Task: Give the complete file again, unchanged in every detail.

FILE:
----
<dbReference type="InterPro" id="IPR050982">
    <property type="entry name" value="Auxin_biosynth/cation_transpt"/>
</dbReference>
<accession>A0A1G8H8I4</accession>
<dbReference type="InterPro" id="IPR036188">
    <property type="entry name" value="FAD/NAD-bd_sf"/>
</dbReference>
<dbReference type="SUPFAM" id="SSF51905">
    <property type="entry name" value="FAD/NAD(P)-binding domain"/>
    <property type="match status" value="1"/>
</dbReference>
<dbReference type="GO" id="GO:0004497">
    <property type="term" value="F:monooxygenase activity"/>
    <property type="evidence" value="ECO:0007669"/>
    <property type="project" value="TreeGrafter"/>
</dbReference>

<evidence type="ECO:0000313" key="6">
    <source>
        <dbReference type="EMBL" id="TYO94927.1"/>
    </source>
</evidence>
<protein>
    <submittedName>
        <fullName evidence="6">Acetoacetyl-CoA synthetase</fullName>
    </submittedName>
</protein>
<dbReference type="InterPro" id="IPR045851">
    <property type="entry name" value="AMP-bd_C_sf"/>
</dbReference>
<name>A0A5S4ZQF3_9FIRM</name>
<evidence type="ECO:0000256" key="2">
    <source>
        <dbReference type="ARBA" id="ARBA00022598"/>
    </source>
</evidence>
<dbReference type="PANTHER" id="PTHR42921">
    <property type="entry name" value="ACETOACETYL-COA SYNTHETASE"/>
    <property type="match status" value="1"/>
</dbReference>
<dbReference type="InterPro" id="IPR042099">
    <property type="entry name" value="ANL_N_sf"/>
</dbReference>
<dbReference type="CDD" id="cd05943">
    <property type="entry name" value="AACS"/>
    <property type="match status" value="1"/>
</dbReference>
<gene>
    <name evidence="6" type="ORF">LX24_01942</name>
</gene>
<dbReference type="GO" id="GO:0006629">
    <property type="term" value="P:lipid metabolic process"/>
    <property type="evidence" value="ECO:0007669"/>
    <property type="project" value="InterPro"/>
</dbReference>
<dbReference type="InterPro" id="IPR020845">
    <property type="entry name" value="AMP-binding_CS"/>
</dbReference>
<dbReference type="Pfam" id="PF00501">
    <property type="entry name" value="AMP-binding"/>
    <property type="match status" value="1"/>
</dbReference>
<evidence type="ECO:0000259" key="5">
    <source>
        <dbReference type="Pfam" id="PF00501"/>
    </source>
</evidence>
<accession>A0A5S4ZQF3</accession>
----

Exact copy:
<dbReference type="InterPro" id="IPR050982">
    <property type="entry name" value="Auxin_biosynth/cation_transpt"/>
</dbReference>
<accession>A0A1G8H8I4</accession>
<dbReference type="InterPro" id="IPR036188">
    <property type="entry name" value="FAD/NAD-bd_sf"/>
</dbReference>
<dbReference type="SUPFAM" id="SSF51905">
    <property type="entry name" value="FAD/NAD(P)-binding domain"/>
    <property type="match status" value="1"/>
</dbReference>
<dbReference type="GO" id="GO:0004497">
    <property type="term" value="F:monooxygenase activity"/>
    <property type="evidence" value="ECO:0007669"/>
    <property type="project" value="TreeGrafter"/>
</dbReference>

<evidence type="ECO:0000313" key="6">
    <source>
        <dbReference type="EMBL" id="TYO94927.1"/>
    </source>
</evidence>
<protein>
    <submittedName>
        <fullName evidence="6">Acetoacetyl-CoA synthetase</fullName>
    </submittedName>
</protein>
<dbReference type="InterPro" id="IPR045851">
    <property type="entry name" value="AMP-bd_C_sf"/>
</dbReference>
<name>A0A5S4ZQF3_9FIRM</name>
<evidence type="ECO:0000256" key="2">
    <source>
        <dbReference type="ARBA" id="ARBA00022598"/>
    </source>
</evidence>
<dbReference type="PANTHER" id="PTHR42921">
    <property type="entry name" value="ACETOACETYL-COA SYNTHETASE"/>
    <property type="match status" value="1"/>
</dbReference>
<dbReference type="InterPro" id="IPR042099">
    <property type="entry name" value="ANL_N_sf"/>
</dbReference>
<dbReference type="CDD" id="cd05943">
    <property type="entry name" value="AACS"/>
    <property type="match status" value="1"/>
</dbReference>
<gene>
    <name evidence="6" type="ORF">LX24_01942</name>
</gene>
<dbReference type="GO" id="GO:0006629">
    <property type="term" value="P:lipid metabolic process"/>
    <property type="evidence" value="ECO:0007669"/>
    <property type="project" value="InterPro"/>
</dbReference>
<dbReference type="InterPro" id="IPR020845">
    <property type="entry name" value="AMP-binding_CS"/>
</dbReference>
<dbReference type="Pfam" id="PF00501">
    <property type="entry name" value="AMP-binding"/>
    <property type="match status" value="1"/>
</dbReference>
<evidence type="ECO:0000259" key="5">
    <source>
        <dbReference type="Pfam" id="PF00501"/>
    </source>
</evidence>
<accession>A0A5S4ZQF3</accession>